Visitors to The Hospital for Sick Children (Sick Kids) in Toronto will soon be able to meet with their beloved friend and family members quicker, thanks to new Wayfinding kiosks from technology company NCR and its partner, Cycom Canada.
Cycom is a Scarborough, Ont.-based systems integrator and service provider for IT services and is also an NCR authorized premier-level channel partner. By leveraging its existing relationship with Sick Kids, Cycom inked a pilot project deal to sell and implement eight NCR Wayfinding kiosks in the hospital’s entrance lobbies.
The Wayfinding kiosks are units that have been designed to help both visitors and patients quickly and easily find their way around the hospital. The kiosk, which is driven by a PC and a custom-built application, has a touchscreen user interface to let users indicate where they want to go. The kiosk will map out the best route to take and will also print the directions using a built-in printer.
The kiosk has been programmed to support up to 10 languages said Al Leela, president and CEO of Cycom. Leela said Cycom has also been trained and certified to sell, install and integrate the NCR Healthcare Solutions, which are manufactured by NCR and include the Wayfinding kiosk and MediKiosk.
As an advanced partner in the Canadian healthcare space for NCR, Cycom will act as the first-line of response for any service request or issues that may arise, Leela said.
NCR says it’s currently looking for more partners in other areas of the country to also help out in this space.
The MediKiosk is a self-service patient registration solution that allows users to swipe their health card to notify the nurse of their arrival for an appointment. The solution is meant to help alleviate patient registration flow and also helps reduce patient waiting times, Leela said.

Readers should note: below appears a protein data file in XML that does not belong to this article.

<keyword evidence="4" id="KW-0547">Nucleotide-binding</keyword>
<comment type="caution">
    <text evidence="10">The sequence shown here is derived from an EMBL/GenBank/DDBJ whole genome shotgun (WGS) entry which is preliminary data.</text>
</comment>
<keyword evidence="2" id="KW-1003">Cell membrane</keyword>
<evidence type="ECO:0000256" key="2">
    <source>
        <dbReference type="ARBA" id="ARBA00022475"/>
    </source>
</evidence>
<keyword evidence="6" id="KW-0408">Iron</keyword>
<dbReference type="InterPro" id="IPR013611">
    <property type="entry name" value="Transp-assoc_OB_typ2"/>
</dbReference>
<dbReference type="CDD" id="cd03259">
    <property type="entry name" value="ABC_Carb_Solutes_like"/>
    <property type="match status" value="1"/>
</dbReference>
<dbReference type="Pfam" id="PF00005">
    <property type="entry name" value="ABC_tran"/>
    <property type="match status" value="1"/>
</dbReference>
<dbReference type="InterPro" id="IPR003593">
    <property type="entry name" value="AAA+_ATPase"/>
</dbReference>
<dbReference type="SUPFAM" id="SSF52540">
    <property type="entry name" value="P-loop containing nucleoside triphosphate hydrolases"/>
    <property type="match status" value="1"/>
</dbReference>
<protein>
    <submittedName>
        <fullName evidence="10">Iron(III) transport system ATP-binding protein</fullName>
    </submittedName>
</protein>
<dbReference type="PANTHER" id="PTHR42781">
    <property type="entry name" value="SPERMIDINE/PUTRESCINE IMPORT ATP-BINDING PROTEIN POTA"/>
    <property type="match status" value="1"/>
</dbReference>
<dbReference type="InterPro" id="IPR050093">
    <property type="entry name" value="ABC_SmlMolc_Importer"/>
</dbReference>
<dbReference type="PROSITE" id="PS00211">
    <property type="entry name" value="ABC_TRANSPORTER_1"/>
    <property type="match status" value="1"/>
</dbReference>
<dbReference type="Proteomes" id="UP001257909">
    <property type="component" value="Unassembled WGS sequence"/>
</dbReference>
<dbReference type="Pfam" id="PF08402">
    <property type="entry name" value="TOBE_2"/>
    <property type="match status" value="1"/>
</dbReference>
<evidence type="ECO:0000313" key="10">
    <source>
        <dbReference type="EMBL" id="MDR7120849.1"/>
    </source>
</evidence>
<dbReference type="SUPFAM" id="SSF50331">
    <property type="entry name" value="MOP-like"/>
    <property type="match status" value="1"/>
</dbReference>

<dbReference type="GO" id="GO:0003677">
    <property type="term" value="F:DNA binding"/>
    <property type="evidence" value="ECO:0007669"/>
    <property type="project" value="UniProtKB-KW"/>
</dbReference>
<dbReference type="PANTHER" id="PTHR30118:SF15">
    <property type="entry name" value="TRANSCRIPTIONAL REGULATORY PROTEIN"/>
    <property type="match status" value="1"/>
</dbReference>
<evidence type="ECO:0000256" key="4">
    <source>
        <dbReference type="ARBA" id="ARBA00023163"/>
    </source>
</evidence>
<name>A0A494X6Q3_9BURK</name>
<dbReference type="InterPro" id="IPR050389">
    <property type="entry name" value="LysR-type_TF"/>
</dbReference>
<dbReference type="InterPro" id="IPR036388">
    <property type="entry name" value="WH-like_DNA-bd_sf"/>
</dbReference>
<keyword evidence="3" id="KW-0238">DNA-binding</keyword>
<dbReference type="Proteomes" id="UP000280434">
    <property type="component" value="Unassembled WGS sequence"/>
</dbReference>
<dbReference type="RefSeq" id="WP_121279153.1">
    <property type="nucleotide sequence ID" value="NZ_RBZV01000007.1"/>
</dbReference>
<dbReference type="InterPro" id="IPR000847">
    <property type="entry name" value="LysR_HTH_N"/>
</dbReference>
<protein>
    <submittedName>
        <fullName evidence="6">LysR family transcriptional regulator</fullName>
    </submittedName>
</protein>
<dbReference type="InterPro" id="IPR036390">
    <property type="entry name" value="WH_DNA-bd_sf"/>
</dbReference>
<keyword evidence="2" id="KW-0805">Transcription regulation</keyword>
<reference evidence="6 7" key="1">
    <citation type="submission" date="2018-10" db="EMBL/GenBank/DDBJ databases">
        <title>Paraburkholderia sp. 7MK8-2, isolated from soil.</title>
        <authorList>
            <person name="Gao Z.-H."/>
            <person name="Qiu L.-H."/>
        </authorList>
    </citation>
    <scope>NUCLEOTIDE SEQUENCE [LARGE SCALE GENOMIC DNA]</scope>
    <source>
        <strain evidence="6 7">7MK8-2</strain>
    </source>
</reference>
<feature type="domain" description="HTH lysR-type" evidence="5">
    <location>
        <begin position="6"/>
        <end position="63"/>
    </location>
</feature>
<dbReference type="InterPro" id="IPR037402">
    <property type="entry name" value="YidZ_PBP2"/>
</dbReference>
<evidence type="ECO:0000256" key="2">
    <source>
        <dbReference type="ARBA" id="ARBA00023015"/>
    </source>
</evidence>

Luc Villeneuve, president of NCR Canada, said the company started selling its healthcare solutions into the Canadian market two years ago and, since then, its coverage has increased substantially. The Wayfinding units being used at Sick Kids are all about satisfying the customer experience through self-service, he added.
“With the kiosks, you can check yourself into a clinic or hospital to help reduce your wait time,” Villeneuve explained. “The Wayfinding kiosk lets you deal in the language of your choice and digitally maps the floors of the hospitals with dimensions so patients and visitors can get to their desired endpoints without getting lost.”
Leela said the units are suited more towards larger organizations that need to share information. Depending on what applications and options are built into the kiosks, they range in price anywhere between $8,000 and $20,000 per unit.
In addition to hospitals and clinics, Jeffrey Kendall, director of business development for NCR Healthcare, said the kiosks are built on a configurable platform so they can also be used in other industries as a self-scheduling solution.
“This is a multi-channel solution so once you have the platform and the systems, you can extend these self-service capabilities into whichever channels you want,” Kendall said.
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